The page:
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Designing Milestones

designing milestones

It’s graduation season. While kids are tossing caps in the air and determining their next steps, I am reflecting on why and how we celebrate milestones in the first place.

Classically, milestones are something we set out to achieve, but I think they a bit more than that. Milestones often come with levels of achievement either by completing something in a timely manner or at a high level of proficiency. These milestones come with extra accreditation like “with honors” or awards for completing something early. This accreditation doesn’t diminish the milestone for anyone else, they are simply there for additional recognition.

Training programs, too, can be designed with milestones, and there are several ways to execute this in the learning and development world. Let’s take a look at a few ways to incorporate milestones into your next training program.


Basic leaderboard can be a great way instill a small amount of friendly competition amongst training peers. My favorite leaderboards involve some sort of graduation to a new level that indicates the progress that is applicable to the topic at hand. Examples may be superheroes, types of animals (tigers, lion, grizzly bear, Phoenix, dragon…), or minerals(Copper, Silver, Gold, Dimond).

Progress Indicators

Some training programming requires spaced learning to acquire all of the skills necessary to gain a new skill. In these programs, it may be helpful to regularly check in with the learner’s progress by assessing knowledge and allowing them to graduate to the next level when they show adequate progress. In these programs, regular pre-tests are helpful as progress indicators that allow you to place learners in the right learning track each time they enter the classroom. This is especially helpful in eLearning or a Microlearning environment. Pre-test and then place learners based on assesment each time them enter the classroom.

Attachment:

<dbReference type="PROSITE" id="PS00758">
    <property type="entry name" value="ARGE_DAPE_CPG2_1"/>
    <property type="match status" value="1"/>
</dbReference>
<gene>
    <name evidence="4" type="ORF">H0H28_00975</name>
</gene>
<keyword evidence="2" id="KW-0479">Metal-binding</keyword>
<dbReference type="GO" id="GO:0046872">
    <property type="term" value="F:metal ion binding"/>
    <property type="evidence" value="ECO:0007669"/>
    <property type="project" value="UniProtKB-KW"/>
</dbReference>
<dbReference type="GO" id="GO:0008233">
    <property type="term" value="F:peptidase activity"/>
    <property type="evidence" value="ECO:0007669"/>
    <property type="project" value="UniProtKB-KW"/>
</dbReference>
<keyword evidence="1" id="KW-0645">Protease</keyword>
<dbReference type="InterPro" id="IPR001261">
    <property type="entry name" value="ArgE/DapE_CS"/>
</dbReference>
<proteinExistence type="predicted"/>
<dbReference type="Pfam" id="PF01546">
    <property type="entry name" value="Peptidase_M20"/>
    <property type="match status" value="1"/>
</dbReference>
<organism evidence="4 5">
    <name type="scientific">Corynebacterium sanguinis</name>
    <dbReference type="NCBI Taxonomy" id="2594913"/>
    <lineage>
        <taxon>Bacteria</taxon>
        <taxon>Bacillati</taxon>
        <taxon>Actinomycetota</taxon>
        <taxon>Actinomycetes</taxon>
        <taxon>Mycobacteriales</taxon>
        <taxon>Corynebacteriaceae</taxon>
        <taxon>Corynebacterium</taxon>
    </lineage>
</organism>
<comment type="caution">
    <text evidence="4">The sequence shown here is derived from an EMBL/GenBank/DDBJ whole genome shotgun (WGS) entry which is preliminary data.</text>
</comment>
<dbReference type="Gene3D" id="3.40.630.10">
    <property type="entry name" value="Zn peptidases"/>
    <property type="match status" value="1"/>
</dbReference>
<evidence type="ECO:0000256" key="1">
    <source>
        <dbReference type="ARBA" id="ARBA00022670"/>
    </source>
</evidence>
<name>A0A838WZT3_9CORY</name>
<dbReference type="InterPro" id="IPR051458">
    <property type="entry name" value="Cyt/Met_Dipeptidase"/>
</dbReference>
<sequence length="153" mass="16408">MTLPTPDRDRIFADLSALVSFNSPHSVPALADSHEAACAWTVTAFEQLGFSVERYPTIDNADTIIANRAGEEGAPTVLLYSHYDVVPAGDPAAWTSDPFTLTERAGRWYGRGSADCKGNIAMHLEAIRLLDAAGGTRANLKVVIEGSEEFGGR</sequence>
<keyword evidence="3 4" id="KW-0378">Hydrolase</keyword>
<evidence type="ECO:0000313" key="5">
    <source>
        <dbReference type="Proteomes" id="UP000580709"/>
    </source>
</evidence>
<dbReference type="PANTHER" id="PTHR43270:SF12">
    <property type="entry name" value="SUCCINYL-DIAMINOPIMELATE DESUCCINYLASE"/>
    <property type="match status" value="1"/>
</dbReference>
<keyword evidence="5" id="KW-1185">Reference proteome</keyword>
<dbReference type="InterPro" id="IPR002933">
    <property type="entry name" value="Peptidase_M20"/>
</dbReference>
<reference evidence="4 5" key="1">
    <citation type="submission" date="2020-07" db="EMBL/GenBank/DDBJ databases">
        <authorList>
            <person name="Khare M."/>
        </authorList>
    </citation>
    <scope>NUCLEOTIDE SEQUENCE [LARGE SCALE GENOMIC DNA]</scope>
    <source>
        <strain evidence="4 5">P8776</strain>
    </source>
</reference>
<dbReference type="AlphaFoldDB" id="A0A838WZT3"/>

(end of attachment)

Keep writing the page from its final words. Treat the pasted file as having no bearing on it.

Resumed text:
I am using a gross overgeneralization with the term here, but gamifying your milestones in a general way lends itself to the human competitive nature of wanting to win. When you go beyond learning outcomes and ask your learners to win a Relay Race, virtual or live, it changes the flavor in the room. People, no matter how old, like a game. They pretend they don’t, they resist, but wait until you say “Three, two, one, go!”. It is rare that you have arm-crossed grumps when that electricity happen.

Do you build milestones into your training programs? How do you do it? We would love to hear how others are making this happen. Let’s keep this conversation going in the comments below!

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